• As used herein, the term “display” includes any type of device adapted to display information, including without limitation cathode ray tube displays (CRTs), liquid crystal displays (LCDs), thin film transistor displays (TFTs), digital light processor displays (DLPs), plasma displays, light emitting diodes (LEDs) or diode arrays, incandescent devices, and fluorescent devices. Display devices may also include less dynamic devices such as printers, e-ink devices, and other similar structures.
  • As used herein, the term “interface” refers to any signal or data interface with a component or network including, without limitation, those compliant with USB (e.g., USB2), FireWire (e.g., IEEE 1394b), Ethernet (e.g., 10/100, 10/100/1000 Gigabit Ethernet, 10-Gig-E, etc.), MoCA, Serial ATA (e.g., SATA, e-SATA, SATAII), Ultra-ATA/DMA, Coaxsys (e.g., TVnet™), radio frequency tuner (e.g., in-band or OOB, cable modem, etc.), modem, WiFi (802.11a,b,g,n), WiMAX (802.16), PAN (802.15), or IrDA families.
  • As used herein, the term “memory” includes any type of integrated circuit or other storage device adapted for storing digital data including, without limitation, ROM, PROM, EEPROM, DRAM, SDRAM, DDR/2 SDRAM, EDO/FPMS, RLDRAM, SRAM, “flash” memory (e.g., NAND/NOR), and PSRAM.
  • As used herein, the term “module” refers to any type of software, firmware, hardware, or combination thereof that is designed to perform a desired function.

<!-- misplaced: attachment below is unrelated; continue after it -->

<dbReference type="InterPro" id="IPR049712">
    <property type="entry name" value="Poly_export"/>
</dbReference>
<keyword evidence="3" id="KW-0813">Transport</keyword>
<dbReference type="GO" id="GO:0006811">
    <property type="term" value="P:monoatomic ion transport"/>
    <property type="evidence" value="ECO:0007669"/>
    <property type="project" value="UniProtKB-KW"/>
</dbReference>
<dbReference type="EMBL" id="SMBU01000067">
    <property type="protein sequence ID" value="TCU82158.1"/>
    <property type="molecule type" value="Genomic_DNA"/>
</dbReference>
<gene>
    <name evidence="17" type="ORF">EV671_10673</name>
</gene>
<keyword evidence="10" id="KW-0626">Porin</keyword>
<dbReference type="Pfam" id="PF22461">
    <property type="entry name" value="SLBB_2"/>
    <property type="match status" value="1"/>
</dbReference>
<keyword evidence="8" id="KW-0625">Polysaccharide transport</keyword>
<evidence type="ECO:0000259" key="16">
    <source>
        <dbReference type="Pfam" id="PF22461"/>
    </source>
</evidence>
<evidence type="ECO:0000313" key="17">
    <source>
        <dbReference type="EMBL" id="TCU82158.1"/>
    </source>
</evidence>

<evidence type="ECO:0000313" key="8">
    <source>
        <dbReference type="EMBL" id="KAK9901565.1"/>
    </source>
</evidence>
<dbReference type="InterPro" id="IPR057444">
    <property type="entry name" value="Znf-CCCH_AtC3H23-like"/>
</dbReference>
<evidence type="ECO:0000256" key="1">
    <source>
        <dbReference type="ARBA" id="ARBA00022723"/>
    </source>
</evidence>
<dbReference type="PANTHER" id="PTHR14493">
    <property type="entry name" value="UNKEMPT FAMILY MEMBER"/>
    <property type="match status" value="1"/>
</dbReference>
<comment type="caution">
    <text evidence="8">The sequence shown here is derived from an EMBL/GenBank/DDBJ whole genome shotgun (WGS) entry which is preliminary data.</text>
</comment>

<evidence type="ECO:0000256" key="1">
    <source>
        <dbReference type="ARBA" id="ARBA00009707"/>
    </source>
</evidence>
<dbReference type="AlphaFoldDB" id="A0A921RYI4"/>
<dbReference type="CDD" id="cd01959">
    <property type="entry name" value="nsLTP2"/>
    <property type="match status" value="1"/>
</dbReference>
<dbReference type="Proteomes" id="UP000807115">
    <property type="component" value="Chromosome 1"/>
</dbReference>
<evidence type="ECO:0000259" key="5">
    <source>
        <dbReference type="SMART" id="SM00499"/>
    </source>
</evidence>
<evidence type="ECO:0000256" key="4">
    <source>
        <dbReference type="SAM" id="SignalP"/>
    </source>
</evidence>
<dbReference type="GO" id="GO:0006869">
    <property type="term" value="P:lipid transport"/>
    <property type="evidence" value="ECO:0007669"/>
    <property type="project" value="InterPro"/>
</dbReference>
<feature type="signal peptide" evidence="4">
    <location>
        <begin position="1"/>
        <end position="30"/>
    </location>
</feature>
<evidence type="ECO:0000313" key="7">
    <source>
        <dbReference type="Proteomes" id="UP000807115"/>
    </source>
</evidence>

• As used herein, the terms “processor,” “microprocessor,” and “digital processor” refer to all types of digital processing devices including, without limitation, digital signal processors (DSPs), reduced instruction set computers (RISC), general-purpose (CISC) processors, microprocessors, gate arrays (e.g., FPGAs), programmable logic devices (PLDs), reconfigurable compute fabrics (RCFs), array processors, and application-specific integrated circuits (ASICs). Such processors may be contained on a single unitary IC die, or distributed across multiple components.
  • As used herein, the terms “receiving device” and “receiver” include without limitation video game consoles, set-top boxes, televisions, personal computers (whether desktop, laptop, or otherwise), digital video recorders, communications equipment, terminals, mobile devices, and display devices.
  • As used herein, the term “wireless” refers to any wireless signal, data, communication, or other interface including, without limitation, Wi-Fi, Bluetooth, 3G, HSDPA/HSUPA, TDMA, CDMA (e.g., IS-95A, WCDMA, etc.), FHSS, DSSS, GSM, PAN/802.15, WiMAX (802.16), 802.20, narrowband/FDMA, OFDM, PCS/DCS, analog cellular, CDPD, satellite systems, millimeter wave or microwave systems, acoustic, and infrared (i.e., IrDA).
  • FIG. 1 is a block diagram illustrating a typical environment in which an input device can be used according to one embodiment of the present invention. An input device 102 is initially positioned upon a surface 104 such as a desk or a tabletop. In order to generate input data, a user manipulates the input device relative to the surface 104.